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MLB Racism Controversy: Tim Anderson, Jackie Robinson, and the Suspension of Josh Donaldson

Joel Eisenberg

Major League Baseball suspends Josh Donaldson for referring to Tim Anderson as “Jackie.”
Tim AndersonChicago White Sox publicity photo


A May, 2019 article from Bleacher Report, “Tim Anderson Says He Feels Like 'Today's Jackie Robinson' Amid Tension with MLB,” stated the following: On Tuesday, Stephanie Apstein of Sports Illustrated provided comments from Anderson, who said he wants to knock down MLB's ’have-fun barrier.’ "I kind of feel like today's Jackie Robinson," he said. "That's huge to say. But it's cool, man, because he changed the game, and I feel like I'm getting to a point to where I need to change the game."

Referencing the above comment, Sports Illustrated published “Josh Donaldson Says ‘Jackie [Robinson]’ Comment to Tim Anderson Wasn’t Intended To Be Racist” not one week ago on Saturday, May 21, the day the incident took place that resulted in a one-day suspension for the New York Yankees third baseman.

Donaldson is quoted the article: “In 2019, he came out with the interview and said that he's the new Jackie Robinson of baseball. Said he's gonna bring back fun for the game, right?" Donaldson explained. "In 2019, I played for Atlanta. We actually joked about that. I don't know what's changed. I've said it to him in years past, not in any manner than just joking around for the fact that he called himself Jackie Robinson."

The incident made national headlines, and underscored current U.S. racial tensions.

NBC Chicago was one such mainstream outlet that reported on the issue, in their piece titled “Josh Donaldson Suspended for Calling White Sox' Tim Anderson ‘Jackie.'”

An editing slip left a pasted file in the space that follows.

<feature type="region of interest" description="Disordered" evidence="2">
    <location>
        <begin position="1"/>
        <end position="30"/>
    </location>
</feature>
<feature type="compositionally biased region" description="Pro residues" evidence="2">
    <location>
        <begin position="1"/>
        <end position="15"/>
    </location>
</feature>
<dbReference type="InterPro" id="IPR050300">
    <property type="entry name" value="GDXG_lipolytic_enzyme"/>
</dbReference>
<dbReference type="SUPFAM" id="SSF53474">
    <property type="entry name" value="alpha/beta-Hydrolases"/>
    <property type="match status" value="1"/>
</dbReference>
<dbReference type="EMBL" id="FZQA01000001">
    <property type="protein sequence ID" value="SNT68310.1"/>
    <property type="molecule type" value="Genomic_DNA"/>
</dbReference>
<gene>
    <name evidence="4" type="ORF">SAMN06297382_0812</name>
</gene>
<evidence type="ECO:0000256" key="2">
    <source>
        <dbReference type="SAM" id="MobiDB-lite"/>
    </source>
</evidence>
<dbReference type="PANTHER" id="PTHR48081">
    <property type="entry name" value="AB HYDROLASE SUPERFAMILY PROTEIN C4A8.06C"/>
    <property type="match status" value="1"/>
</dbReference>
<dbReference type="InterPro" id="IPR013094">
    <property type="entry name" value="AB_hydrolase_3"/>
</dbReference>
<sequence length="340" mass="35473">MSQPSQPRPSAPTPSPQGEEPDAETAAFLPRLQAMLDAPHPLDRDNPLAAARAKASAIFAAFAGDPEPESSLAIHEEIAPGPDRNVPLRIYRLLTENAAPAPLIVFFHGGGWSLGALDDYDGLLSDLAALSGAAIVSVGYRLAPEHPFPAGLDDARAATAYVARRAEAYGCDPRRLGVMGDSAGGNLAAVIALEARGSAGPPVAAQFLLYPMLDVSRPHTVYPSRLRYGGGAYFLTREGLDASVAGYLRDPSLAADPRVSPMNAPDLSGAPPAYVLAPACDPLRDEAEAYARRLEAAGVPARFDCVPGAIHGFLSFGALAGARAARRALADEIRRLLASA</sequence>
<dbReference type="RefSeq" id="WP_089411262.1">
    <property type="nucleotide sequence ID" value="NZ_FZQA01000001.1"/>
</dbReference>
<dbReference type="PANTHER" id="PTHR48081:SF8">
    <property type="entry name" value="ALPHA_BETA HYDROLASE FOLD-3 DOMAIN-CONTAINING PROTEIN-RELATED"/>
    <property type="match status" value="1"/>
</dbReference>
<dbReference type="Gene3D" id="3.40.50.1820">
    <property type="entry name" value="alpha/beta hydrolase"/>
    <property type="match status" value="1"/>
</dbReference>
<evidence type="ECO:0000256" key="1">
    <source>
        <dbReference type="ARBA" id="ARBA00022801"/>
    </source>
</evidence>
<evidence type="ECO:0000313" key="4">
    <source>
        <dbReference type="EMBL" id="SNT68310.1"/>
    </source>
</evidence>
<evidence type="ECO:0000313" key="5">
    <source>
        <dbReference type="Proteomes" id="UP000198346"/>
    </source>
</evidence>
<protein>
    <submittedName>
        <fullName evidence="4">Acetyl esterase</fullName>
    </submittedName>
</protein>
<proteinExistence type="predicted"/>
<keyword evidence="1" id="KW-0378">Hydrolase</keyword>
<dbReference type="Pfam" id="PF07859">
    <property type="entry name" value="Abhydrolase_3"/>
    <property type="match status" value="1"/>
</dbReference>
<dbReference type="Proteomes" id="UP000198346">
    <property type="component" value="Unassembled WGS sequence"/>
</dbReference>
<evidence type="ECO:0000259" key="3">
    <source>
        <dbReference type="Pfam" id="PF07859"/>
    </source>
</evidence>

As excerpted from the article, regarding the one-day suspension: There is no dispute over what was said on the field,” said Michael Hill, MLB senior VP for on-field operations in a statement. “Regardless of Mr. Donaldson’s intent, the comment he directed toward Mr. Anderson was disrespectful and in poor judgment, particularly when viewed in the context of their prior interactions. In addition, Mr. Donaldson’s remark was a contributing factor in a bench-clearing incident between the teams, and warrants discipline.”

The above serves as context. Let us explore further.

Racism in Baseball

Jackie Robinson is widely considered among historians and the general public as one of the most influential figures in all of global sport. features a comprehensive biography of Robinson, which you can read here. Further, Wikipedia also maintains a general page on racism in sport that features Robinson as a subject. See here.

Excerpted from the latter piece: After serving in the military, Robinson joined the Kansas City Monarchs of the American Negro Leagues and excelled with elite fielding and a batting average above .300. Although he was playing well, he did not like competing in a racially segregated league that was put in place by the Jim Crow laws. Branch Rickey, president of the Brooklyn Dodgers, signed Robinson to the Montreal Royals in 1946, which was an all-white minor league team. He faced much adversity with racist comments from his own team members and especially during away games where opposing white players would spit, hit, and slide into him with sharp metal cleats.